The migration consensus

Today I read the Institute for Public Policy Research’s Migration Review for 2010/2011. In general, IPPR’s migration reports are carefully researched, well-balanced analyses of UK migration trends, providing a welcome antidote to the dubious statistics and rhetorical manipulation that Migration Watch engages in (we’ll come back to Migration Watch later).
The IPPR briefing concentrates on presenting the migration numbers. These paint a clear picture: less UK emigration, lower but constant levels of Eastern European immigration, more foreign students and less foreign workers. This adds up to a net migration flow into the UK of around 200,000 a year.
These are the numbers that have promoted the Conservative-led coalition to promise to drastically reduce migration levels by capping skilled non-EEA migration at 21,700 from April 2011. What the IPPR report underlines is that these policies are utterly misguided.
Highly skilled migrants fill skills shortages. They pay taxes, they’re highly educated, they’re net contributors to the economy – and they take up jobs British and EU citizens can’t (not won’t) do. The UK has failed to produce sufficient numbers of financially literate, technologically innovative, scientifically creative workers. We should be debating the failures of our education: we should also be grateful that international migration allows us to plug a gap of our own making.
And if you’re playing the numbers game, this category is tiny anyway. It’s EU numbers – which are most likely to increase, particularly given the relative state of the UK and Irish, Spanish, Portuguese and Greek economies – that drive this “migration flood”. As hard-line politicians remind us, EU Freedom of Movement is beyond UK control.
So far, so perceptive. But what I find disturbing about the IPPR report is its discussions of the politics of migration. In focusing on public reaction to government policy, and stressing the real risk that the public will become disillusioned with the government’s promises to reduce net migration levels if numbers don’t fall. ’ IPPR seems to be implicitly critiquing the means employed but accepting then aims of UK migration policy: that ‘bringing down the level of immigration… is a legitimate policy goal.’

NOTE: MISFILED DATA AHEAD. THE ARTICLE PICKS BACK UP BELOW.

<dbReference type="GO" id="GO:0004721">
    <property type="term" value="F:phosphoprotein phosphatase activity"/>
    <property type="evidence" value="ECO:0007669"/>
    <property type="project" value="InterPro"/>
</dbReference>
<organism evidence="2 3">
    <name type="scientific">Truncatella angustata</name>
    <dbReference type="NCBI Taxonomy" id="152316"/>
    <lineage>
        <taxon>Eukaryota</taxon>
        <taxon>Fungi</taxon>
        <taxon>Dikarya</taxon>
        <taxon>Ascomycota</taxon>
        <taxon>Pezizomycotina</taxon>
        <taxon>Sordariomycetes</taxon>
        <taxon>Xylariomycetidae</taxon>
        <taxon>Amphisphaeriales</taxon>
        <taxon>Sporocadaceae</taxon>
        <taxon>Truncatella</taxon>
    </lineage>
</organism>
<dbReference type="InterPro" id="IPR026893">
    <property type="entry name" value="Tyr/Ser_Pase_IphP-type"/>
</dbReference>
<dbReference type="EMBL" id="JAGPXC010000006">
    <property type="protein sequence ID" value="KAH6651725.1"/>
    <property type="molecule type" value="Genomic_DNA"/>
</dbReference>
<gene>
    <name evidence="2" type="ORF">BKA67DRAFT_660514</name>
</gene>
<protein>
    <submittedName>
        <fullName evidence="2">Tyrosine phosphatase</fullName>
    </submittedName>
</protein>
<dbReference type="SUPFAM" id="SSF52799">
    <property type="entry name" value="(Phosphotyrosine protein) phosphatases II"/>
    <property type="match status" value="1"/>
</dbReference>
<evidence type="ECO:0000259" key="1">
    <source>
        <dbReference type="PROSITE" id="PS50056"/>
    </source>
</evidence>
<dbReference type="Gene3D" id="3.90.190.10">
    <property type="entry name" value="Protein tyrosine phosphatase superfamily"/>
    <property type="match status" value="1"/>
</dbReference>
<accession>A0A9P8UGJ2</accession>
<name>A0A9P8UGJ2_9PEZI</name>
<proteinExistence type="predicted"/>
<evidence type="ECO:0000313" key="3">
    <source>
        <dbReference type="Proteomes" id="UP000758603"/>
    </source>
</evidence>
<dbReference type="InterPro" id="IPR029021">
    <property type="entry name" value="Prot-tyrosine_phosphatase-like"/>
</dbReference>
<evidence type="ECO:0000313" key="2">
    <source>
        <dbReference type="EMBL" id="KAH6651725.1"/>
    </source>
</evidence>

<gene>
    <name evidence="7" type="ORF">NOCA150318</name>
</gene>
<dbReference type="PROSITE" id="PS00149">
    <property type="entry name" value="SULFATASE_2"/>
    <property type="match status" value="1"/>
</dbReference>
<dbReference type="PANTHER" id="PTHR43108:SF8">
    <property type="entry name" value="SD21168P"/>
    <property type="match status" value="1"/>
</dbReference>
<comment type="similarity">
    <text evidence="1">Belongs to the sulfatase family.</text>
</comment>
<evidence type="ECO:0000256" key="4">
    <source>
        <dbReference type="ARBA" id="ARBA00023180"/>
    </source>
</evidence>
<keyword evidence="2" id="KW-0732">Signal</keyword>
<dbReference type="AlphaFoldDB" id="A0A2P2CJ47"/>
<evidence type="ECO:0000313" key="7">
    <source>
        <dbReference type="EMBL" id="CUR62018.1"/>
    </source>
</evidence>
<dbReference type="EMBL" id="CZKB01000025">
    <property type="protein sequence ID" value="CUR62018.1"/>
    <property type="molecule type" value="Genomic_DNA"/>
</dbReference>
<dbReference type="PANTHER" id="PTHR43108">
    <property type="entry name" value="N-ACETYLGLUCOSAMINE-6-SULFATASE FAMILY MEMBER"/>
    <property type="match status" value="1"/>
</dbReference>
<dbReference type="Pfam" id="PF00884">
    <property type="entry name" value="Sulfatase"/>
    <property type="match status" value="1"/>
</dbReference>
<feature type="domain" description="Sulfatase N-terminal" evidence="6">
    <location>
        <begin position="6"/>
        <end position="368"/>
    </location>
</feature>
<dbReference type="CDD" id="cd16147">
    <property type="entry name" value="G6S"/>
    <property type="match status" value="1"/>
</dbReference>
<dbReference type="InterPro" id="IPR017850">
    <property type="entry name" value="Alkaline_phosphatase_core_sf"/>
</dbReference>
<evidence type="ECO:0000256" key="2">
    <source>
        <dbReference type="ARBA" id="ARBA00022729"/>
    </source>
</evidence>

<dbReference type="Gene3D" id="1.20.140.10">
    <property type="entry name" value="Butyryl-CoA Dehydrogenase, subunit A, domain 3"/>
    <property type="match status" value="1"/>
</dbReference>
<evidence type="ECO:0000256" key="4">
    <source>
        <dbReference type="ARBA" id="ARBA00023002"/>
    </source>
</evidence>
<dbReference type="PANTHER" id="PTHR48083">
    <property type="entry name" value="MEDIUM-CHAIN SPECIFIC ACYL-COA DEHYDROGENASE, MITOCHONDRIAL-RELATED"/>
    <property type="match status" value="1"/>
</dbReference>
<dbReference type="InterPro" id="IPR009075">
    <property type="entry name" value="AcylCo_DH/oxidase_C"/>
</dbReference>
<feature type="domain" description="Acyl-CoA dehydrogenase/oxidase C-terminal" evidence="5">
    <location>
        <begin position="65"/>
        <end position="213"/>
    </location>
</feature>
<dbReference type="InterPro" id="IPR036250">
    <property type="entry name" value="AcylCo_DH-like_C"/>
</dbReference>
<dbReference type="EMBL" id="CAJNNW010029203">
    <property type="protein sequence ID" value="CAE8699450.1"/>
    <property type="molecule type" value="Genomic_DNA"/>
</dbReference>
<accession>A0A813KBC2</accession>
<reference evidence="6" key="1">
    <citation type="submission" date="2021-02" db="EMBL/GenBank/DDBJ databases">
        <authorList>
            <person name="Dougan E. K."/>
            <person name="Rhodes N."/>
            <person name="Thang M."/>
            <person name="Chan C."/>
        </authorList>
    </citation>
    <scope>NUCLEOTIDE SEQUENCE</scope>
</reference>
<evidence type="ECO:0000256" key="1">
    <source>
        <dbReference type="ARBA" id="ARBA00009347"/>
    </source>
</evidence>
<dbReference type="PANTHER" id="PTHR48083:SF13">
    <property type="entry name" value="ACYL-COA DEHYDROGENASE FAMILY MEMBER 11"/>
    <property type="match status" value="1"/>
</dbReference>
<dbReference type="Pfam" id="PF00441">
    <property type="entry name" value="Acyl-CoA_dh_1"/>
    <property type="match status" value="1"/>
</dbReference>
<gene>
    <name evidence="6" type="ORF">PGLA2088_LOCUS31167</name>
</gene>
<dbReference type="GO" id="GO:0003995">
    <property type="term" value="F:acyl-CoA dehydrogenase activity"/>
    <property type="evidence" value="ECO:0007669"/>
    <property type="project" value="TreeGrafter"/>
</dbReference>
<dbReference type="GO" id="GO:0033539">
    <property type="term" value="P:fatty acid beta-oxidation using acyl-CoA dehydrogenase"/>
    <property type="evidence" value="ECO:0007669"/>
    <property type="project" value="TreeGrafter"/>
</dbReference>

It’s this that makes me angry – another example of the apparently universal consensus that UK migration levels are “too high”. A consensus which is largely driven by politicians’ rush to prove their anti-migration credentials to voters fed a diet of populist press reports and angry at their own economic and social disempowerment (a legacy of British elitism rather than migration).
I’ve yet to see a single report which makes a credible link between the numbers that map these complex migration flows and the blanket – and largely meaningless statement that migration is “too high”. This leads to a double irony, and a double denial of choice. Politicians have closed down the debate on migration. Everyone agrees migration is “too high” – leaving us only to discuss of how you reduce it.
One false “choice”. But despite this consensus, it’s equally clear that politics can’t turn back the tide. Migration is here to stay. And offering a frightened and under-prepared population meaningless platitudes, rather than accepting the reality of global interconnection and working to ensure UK citizens can join this economy is a second false “choice”.
Politicians are fond of calling for a “real debate” on migration, and in this they should be heard. But a “real debate” doesn’t begin after accepting that migration is “too high”. If we want to expand freedom for everyone, we need first to break this migration consensus.